How Pre-Secured Financing Yields Opportunities In Illiquid Market
By Adir Levitas February 6, 2023 10:34 amreprints
Rising interest rates, the anticipation of an economic downturn, and decreased access to credit in an illiquid market have caused bid-ask spreads to rise across property types.
Investors are pulling money out of real estate funds, while banks remain selective and loans for commercial property are expensive and hard to come by. As a result, the pace of deals in commercial real estate has slowed, even in one of commercial real estate’s hottest asset classes: industrial.
This new and challenging market environment has created opportunities for certain kinds of investors in industrial real estate: those with pre-secured financing who are focused on the subset of urban industrial properties that are known as “last-mile” or “infill.” High borrowing costs may moderate asset prices, allowing buyers with credit facilities opportunities that would be pricier in an up-market.
Buyers with existing, pre-committed credit facilities can show up with the certainty they can close because they don’t need to line up financing on a deal-to-deal basis and can convey that certainty to the seller. In this tumultuous market, buyers often choose the bid they believe a buyer can actually close on, even when it’s not the highest bid.
The industrial opportunities are in the smaller, last-mile, infill assets.
Last-mile or infill properties — warehouses within a 20-minute drive to a growing population center with at least 750,000 people — have superior fundamentals that are not as hampered by economic turns. The niche has high occupancy, at 97.5 percent. If you don’t count structural vacancy from obsolete 1950s buildings, it might even be 100 percent. Rent growth in the sector is in the double digits annually.
Infill assets are typically too small for the standard institutional investor. This gives a competitive advantage to investors with a local market presence, familiarity with the local market conditions and regulations, and, most importantly, local relationships. The technology to process and underwrite a large number of small deals furthers that edge because it allows insights that would be too time-consuming to complete manually.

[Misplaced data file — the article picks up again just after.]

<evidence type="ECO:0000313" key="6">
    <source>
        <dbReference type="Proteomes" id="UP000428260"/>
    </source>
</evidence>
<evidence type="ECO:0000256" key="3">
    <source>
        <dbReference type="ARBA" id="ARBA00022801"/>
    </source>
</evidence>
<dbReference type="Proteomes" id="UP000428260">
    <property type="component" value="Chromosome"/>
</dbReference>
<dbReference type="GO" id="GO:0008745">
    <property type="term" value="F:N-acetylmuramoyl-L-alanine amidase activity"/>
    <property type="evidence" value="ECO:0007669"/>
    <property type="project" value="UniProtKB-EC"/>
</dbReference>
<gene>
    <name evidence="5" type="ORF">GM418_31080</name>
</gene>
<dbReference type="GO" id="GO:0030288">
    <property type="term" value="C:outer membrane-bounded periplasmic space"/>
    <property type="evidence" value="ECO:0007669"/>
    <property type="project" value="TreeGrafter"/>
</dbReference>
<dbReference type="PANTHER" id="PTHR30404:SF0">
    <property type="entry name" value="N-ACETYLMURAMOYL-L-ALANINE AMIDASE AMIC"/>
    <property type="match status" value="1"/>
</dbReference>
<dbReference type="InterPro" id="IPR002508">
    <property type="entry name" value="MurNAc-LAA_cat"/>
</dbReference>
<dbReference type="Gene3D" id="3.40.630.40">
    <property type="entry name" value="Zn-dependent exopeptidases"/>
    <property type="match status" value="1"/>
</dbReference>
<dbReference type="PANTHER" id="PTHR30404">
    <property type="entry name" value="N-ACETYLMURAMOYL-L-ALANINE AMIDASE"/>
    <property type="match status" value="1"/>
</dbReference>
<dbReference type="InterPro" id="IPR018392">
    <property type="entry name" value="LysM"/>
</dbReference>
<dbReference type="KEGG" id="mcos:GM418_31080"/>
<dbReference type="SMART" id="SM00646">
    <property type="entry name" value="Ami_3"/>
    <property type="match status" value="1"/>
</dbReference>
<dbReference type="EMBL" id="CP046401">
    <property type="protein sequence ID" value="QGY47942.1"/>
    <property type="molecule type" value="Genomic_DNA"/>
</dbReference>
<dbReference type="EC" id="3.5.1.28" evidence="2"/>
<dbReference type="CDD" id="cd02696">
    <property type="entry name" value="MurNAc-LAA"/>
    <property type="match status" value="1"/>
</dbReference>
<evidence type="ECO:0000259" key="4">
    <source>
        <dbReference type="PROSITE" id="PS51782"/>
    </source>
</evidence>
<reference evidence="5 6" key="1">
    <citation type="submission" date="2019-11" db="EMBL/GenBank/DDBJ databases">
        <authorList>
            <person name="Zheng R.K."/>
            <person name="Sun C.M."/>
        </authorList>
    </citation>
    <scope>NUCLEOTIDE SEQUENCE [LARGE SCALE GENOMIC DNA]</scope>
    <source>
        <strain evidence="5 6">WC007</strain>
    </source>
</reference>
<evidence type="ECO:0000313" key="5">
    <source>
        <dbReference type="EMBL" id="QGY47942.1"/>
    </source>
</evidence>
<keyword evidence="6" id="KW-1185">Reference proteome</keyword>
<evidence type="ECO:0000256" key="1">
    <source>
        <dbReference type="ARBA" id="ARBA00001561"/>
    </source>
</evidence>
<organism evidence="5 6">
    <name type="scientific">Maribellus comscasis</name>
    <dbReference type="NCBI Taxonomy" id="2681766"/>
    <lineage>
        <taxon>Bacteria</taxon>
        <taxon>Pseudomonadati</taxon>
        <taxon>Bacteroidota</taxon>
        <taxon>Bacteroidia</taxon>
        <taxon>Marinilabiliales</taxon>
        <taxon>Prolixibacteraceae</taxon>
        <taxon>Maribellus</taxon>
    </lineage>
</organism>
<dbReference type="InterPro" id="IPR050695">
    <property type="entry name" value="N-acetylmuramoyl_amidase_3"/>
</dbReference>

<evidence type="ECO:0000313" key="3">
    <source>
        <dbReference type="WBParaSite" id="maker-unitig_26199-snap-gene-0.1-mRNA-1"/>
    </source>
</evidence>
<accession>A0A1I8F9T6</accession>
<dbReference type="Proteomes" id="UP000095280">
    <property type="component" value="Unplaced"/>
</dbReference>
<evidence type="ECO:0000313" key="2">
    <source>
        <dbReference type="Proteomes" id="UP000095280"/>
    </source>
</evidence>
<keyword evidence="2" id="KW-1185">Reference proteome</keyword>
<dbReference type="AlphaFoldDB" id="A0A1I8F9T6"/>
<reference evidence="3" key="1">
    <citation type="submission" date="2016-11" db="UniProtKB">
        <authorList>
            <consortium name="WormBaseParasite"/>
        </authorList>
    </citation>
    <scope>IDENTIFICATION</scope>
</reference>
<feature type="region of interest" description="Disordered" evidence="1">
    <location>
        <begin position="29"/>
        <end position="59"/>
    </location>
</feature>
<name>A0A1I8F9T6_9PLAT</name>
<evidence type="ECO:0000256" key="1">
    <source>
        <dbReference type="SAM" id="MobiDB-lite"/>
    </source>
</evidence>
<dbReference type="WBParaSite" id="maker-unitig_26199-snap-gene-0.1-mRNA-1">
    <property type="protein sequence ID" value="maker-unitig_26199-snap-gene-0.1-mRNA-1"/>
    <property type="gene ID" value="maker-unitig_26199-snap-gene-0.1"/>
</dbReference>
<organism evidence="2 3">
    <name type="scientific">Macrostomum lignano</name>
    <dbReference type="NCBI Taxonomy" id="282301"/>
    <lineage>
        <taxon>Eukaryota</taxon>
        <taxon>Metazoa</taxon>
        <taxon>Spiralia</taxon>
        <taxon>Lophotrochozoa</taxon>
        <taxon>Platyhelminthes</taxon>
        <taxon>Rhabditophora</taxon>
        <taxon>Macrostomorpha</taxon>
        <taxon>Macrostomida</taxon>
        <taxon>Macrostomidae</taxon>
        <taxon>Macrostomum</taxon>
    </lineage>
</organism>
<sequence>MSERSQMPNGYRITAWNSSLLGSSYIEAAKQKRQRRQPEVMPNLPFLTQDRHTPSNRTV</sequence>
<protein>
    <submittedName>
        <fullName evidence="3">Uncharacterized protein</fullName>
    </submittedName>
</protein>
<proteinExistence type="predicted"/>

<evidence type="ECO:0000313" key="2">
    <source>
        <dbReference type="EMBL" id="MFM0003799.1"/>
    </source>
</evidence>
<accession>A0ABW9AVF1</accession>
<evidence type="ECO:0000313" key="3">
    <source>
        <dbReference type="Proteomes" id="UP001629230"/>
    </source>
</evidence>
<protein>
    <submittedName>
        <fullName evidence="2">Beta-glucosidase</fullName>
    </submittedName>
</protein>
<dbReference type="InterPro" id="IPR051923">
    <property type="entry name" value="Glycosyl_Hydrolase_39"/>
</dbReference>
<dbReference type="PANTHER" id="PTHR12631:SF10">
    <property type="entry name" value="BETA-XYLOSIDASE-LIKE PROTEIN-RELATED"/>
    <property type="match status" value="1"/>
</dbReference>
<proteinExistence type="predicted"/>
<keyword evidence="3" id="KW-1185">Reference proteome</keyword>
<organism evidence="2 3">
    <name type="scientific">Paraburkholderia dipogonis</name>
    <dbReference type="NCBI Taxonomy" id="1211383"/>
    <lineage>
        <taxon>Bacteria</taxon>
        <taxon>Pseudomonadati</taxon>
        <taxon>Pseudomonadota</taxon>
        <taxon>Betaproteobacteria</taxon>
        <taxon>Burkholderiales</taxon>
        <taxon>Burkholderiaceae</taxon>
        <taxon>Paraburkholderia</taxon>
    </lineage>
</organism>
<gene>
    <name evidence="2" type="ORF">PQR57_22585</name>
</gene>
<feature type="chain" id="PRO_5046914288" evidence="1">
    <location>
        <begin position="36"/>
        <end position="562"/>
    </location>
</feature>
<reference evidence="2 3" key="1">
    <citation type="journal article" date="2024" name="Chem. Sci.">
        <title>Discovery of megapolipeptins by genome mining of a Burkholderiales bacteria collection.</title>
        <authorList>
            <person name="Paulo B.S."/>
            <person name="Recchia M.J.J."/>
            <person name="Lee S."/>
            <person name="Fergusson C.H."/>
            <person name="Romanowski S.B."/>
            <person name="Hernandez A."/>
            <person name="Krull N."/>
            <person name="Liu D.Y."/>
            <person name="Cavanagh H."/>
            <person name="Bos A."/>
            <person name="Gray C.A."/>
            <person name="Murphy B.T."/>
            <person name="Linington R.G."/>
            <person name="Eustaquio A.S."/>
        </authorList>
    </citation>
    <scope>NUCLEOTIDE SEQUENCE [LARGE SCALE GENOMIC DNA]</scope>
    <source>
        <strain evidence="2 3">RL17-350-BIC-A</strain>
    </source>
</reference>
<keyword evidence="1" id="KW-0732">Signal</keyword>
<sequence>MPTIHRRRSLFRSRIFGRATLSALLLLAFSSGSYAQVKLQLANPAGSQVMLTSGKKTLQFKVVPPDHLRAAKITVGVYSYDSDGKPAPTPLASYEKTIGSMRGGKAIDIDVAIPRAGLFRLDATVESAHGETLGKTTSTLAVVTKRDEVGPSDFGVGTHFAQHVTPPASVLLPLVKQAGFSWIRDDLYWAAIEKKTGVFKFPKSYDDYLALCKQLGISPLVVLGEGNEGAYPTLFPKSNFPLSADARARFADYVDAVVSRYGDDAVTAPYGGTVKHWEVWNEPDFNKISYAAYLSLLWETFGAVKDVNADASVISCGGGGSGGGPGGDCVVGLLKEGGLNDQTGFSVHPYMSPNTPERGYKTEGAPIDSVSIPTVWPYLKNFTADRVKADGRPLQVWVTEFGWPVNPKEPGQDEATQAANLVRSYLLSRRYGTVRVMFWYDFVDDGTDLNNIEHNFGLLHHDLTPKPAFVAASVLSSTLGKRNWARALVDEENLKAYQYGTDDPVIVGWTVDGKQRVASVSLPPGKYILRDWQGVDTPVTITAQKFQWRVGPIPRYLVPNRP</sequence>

Most businesses that occupy infill properties have been through the Great Recession and are cycle tested. The tenant pool is more local and diverse than suburban distribution hubs. Think of the plumbing supply, roofing or catering company serving a nearby metro area. Unlike the e-commerce and logistics giants that slash their footprints as part of global strategies to appease shareholders and analysts, these smaller tenants are locked into their local customer base. As a result, their warehouse space must be close to those customers. The plumber who relies on local referrals for new business, for example, cannot move their supply warehouse space five towns over, even if rents are lower there.
Infill industrial opportunities today tend to be sale and leaseback deals from local business owners who prefer this method as an alternative to searching for financing in a challenging market.
Last-mile fundamentals are robust for a number of other reasons, including the lack of risk that new supply will flood the market — due to high construction costs and the unavailability of land in dense urban areas.
Real estate is a relationship business. No one knows when the market will hit bottom, but everyone wants the first phone call when it does. That’s why investors are well served to continue bidding on deals, despite the great degree of uncertainty in the current market, and to keep in touch with local brokers. Staying top of mind, paired with scouring data, is the best way to find opportunities — even, and especially, in today’s market.
Although capital markets change with the economy, the fundamentals behind industrial real estate, especially infill, remain strong. They reward investors who have their ducks in a row ahead of time.
Adir Levitas is the founder and CEO of Faropoint, a tech-enabled real estate investment manager focused on last-mile industrial properties in dense population centers.